Sexual Health

Sexual health is fundamental to the overall health and well-being of individuals, couples and families, and to the social and economic development of communities and countries. Sexual health, when viewed affirmatively, requires a positive and respectful approach to sexuality and sexual relationships, as well as the possibility of having pleasurable and safe sexual experiences, free of coercion, discrimination and violence. The ability of individuals to achieve sexual health and well-being depends on their:

  • access to comprehensive, good-quality information about sex and sexuality;
  • knowledge about the risks they may face and their vulnerability to adverse consequences of unprotected sexual activity;
  • ability to access sexual health care;
  • living in an environment that affirms and promotes sexual health.

Sexual health-related issues are wide-ranging, and encompass sexual orientation and gender identity, sexual expression, relationships, and pleasure. They also include negative consequences or conditions such as:

  • sexually transmitted infections (STIs) including human immunodeficiency virus (HIV), and reproductive tract infections (RTIs) and their adverse outcomes (such as cancer and infertility);
  • unintended pregnancy and abortion;
  • sexual dysfunction;
  • sexual violence; and
  • harmful practices (such as female genital mutilation, FGM).

Sexual and reproductive health provision includes support for individuals in relation to sexuality and healthy sexual relationships, the diagnosis, treatment, management of sexually transmitted infection, HIV care and the public health role of partner notification and promotion of safer sex and the provision of condoms and contraceptive methods such as implants, intrauterine devices and hormonal contraception.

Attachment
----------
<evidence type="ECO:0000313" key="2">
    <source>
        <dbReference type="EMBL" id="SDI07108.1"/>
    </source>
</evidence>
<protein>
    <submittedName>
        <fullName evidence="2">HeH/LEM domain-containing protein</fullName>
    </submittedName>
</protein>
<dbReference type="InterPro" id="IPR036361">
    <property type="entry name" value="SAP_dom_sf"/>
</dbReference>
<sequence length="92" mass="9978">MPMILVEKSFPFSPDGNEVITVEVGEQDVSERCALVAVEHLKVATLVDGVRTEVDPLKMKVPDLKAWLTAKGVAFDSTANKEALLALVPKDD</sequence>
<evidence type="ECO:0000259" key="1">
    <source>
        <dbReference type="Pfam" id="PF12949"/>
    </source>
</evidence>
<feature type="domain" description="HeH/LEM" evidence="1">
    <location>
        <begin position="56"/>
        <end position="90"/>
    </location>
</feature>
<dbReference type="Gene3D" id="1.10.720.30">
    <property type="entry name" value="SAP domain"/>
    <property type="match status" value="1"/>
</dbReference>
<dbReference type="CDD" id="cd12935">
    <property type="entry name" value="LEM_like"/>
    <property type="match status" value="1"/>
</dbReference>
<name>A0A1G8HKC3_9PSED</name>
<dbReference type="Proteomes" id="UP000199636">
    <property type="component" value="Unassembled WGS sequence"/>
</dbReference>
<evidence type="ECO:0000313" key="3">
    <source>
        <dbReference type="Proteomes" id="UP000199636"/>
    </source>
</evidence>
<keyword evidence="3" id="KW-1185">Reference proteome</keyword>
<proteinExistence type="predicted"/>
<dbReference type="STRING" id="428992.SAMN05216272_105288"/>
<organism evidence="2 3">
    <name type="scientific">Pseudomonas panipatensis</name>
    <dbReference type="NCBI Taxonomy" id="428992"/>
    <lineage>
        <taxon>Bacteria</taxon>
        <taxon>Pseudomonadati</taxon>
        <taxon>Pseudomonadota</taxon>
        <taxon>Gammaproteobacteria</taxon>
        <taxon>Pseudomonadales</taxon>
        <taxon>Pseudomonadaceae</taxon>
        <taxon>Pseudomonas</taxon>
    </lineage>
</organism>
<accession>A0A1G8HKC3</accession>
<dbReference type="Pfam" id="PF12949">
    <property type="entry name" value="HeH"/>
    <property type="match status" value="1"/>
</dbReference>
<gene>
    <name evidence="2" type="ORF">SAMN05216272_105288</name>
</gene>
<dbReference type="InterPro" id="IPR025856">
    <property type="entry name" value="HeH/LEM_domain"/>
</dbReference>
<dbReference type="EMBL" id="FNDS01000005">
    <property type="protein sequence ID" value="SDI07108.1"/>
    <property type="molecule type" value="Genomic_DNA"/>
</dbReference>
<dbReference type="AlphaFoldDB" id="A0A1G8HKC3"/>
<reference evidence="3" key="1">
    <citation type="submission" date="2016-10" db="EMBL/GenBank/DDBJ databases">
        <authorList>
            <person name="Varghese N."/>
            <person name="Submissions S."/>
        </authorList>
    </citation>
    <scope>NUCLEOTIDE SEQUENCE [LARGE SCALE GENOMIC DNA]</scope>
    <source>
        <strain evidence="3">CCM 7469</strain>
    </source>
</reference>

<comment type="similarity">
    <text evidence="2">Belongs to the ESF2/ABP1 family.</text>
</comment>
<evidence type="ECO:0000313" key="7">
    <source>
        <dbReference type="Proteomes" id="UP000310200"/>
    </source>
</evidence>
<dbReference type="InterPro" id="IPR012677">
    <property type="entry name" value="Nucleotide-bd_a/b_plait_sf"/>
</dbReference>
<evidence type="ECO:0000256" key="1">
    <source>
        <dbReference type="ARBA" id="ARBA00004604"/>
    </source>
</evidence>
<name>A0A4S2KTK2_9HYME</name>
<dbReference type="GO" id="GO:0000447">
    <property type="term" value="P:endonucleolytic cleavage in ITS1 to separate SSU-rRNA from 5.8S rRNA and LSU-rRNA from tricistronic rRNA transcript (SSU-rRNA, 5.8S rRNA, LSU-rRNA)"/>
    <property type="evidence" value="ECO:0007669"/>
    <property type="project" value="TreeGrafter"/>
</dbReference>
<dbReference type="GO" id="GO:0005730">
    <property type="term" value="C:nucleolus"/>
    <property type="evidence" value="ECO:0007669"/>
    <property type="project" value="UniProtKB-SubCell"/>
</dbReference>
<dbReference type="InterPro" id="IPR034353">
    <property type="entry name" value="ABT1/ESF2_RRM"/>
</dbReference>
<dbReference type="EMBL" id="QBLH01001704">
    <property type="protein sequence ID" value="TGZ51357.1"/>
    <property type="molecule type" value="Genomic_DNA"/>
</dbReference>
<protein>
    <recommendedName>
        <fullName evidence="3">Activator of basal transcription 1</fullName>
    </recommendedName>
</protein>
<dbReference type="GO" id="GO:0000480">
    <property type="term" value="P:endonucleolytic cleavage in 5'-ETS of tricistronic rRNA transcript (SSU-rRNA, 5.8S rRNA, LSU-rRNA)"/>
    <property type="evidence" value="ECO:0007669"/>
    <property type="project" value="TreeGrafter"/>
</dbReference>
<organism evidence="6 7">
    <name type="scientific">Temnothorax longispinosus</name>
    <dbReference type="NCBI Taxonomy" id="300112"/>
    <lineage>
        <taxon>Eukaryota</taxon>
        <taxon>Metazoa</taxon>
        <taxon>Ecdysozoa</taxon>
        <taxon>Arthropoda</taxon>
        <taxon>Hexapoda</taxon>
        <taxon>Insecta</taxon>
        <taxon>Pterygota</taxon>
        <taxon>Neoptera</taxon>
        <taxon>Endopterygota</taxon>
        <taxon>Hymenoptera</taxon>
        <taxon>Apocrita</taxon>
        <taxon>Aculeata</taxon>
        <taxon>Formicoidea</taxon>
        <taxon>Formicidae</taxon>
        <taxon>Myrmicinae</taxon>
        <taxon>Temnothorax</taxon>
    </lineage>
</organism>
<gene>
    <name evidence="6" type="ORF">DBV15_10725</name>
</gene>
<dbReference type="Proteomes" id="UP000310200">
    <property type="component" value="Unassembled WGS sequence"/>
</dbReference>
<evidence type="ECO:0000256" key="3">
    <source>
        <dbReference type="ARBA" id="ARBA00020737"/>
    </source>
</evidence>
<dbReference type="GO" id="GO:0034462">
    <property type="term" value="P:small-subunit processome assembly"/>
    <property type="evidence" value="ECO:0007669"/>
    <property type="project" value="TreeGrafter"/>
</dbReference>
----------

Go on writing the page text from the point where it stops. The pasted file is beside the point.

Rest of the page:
How often should I get tested for sexually transmitted infections (STIs)?

If you’re sexually active, it’s a good idea to get tested for STIs every year, even if you feel fine.

It’s good practice to go for testing if you’re about to start a new relationship, and for your partner to do the same.

Some STIs have no symptoms so you may not even know you have one unless you get tested.

If you're worried you have got an STI, you can access a test online (Chlamydia and gonorrhoea home testing pilot | Test and Post (friskywales.org) or contact your sexual health clinic(NHS 111 Wales - Services near you) .

Don't have sex, including oral sex, without a condom until you have had a check-up.

STI symptoms

  • unusual discharge from the vagina, penis or anus
  • pain when peeing
  • lumps or skin growths around the genitals or anus
  • a rash
  • unusual vaginal bleeding
  • itchy genitals or anus
  • blisters and sores around the genitals or anus
  • Feeling normal, not noticing anything is wrong.

Contact a sexual health clinic if:

  • you have symptoms of an STI
  • a sexual partner has symptoms of an STI
  • you're worried after having sex without a condom

Many STIs have no symptoms.  The only way to know for sure is to get tested.

Find a sexual health clinic.

What happens at a sexual health clinic

A doctor or nurse:

  • will ask you some questions about your symptoms and your sex life
  • may examine you, although, this isn’t always necessary.
  • will advise you on the tests that you should have and arrange them

If tests show you have an STI, you will be supported to through the process of telling your sexual partner and any ex-partners so they can get tested and treated as well.

Common types of STI